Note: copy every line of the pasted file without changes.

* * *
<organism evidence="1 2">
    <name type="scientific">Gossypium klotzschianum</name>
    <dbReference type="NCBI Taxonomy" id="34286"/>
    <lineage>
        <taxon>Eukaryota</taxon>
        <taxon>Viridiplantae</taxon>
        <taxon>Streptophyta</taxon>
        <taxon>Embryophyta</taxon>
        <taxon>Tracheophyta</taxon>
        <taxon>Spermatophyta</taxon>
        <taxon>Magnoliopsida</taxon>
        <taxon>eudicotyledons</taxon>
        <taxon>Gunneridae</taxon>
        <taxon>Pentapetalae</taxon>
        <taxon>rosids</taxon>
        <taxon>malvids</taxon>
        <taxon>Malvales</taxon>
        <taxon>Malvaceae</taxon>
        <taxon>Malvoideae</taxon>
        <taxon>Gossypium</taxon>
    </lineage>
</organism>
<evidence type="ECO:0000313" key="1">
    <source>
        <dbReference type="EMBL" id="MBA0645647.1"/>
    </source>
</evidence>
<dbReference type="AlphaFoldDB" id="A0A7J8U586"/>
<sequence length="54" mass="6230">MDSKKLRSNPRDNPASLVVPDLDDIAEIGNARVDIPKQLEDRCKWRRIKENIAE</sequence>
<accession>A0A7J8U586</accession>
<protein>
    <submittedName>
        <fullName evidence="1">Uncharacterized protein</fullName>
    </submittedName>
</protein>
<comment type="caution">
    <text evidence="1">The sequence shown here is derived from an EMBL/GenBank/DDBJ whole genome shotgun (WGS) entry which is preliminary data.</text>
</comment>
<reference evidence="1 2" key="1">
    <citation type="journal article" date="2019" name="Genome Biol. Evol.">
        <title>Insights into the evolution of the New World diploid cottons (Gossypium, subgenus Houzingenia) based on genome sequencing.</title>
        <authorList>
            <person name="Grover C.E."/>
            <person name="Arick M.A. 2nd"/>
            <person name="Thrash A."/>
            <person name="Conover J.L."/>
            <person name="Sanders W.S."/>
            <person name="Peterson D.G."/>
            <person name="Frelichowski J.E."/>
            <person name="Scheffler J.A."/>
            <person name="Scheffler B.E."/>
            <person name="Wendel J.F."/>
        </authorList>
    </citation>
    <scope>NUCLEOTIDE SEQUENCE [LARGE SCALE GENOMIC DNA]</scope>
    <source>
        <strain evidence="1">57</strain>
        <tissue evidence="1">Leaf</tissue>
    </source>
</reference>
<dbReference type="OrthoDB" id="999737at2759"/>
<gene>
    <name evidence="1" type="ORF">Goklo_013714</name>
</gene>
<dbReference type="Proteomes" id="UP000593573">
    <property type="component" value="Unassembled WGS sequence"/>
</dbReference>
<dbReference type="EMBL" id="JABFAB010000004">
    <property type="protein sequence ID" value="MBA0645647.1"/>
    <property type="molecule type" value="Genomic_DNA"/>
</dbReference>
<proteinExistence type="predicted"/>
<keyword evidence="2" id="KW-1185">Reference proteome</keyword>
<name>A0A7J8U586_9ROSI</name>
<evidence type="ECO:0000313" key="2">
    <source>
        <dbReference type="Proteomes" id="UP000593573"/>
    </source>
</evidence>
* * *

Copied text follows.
<organism evidence="1 2">
    <name type="scientific">Gossypium klotzschianum</name>
    <dbReference type="NCBI Taxonomy" id="34286"/>
    <lineage>
        <taxon>Eukaryota</taxon>
        <taxon>Viridiplantae</taxon>
        <taxon>Streptophyta</taxon>
        <taxon>Embryophyta</taxon>
        <taxon>Tracheophyta</taxon>
        <taxon>Spermatophyta</taxon>
        <taxon>Magnoliopsida</taxon>
        <taxon>eudicotyledons</taxon>
        <taxon>Gunneridae</taxon>
        <taxon>Pentapetalae</taxon>
        <taxon>rosids</taxon>
        <taxon>malvids</taxon>
        <taxon>Malvales</taxon>
        <taxon>Malvaceae</taxon>
        <taxon>Malvoideae</taxon>
        <taxon>Gossypium</taxon>
    </lineage>
</organism>
<evidence type="ECO:0000313" key="1">
    <source>
        <dbReference type="EMBL" id="MBA0645647.1"/>
    </source>
</evidence>
<dbReference type="AlphaFoldDB" id="A0A7J8U586"/>
<sequence length="54" mass="6230">MDSKKLRSNPRDNPASLVVPDLDDIAEIGNARVDIPKQLEDRCKWRRIKENIAE</sequence>
<accession>A0A7J8U586</accession>
<protein>
    <submittedName>
        <fullName evidence="1">Uncharacterized protein</fullName>
    </submittedName>
</protein>
<comment type="caution">
    <text evidence="1">The sequence shown here is derived from an EMBL/GenBank/DDBJ whole genome shotgun (WGS) entry which is preliminary data.</text>
</comment>
<reference evidence="1 2" key="1">
    <citation type="journal article" date="2019" name="Genome Biol. Evol.">
        <title>Insights into the evolution of the New World diploid cottons (Gossypium, subgenus Houzingenia) based on genome sequencing.</title>
        <authorList>
            <person name="Grover C.E."/>
            <person name="Arick M.A. 2nd"/>
            <person name="Thrash A."/>
            <person name="Conover J.L."/>
            <person name="Sanders W.S."/>
            <person name="Peterson D.G."/>
            <person name="Frelichowski J.E."/>
            <person name="Scheffler J.A."/>
            <person name="Scheffler B.E."/>
            <person name="Wendel J.F."/>
        </authorList>
    </citation>
    <scope>NUCLEOTIDE SEQUENCE [LARGE SCALE GENOMIC DNA]</scope>
    <source>
        <strain evidence="1">57</strain>
        <tissue evidence="1">Leaf</tissue>
    </source>
</reference>
<dbReference type="OrthoDB" id="999737at2759"/>
<gene>
    <name evidence="1" type="ORF">Goklo_013714</name>
</gene>
<dbReference type="Proteomes" id="UP000593573">
    <property type="component" value="Unassembled WGS sequence"/>
</dbReference>
<dbReference type="EMBL" id="JABFAB010000004">
    <property type="protein sequence ID" value="MBA0645647.1"/>
    <property type="molecule type" value="Genomic_DNA"/>
</dbReference>
<proteinExistence type="predicted"/>
<keyword evidence="2" id="KW-1185">Reference proteome</keyword>
<name>A0A7J8U586_9ROSI</name>
<evidence type="ECO:0000313" key="2">
    <source>
        <dbReference type="Proteomes" id="UP000593573"/>
    </source>
</evidence>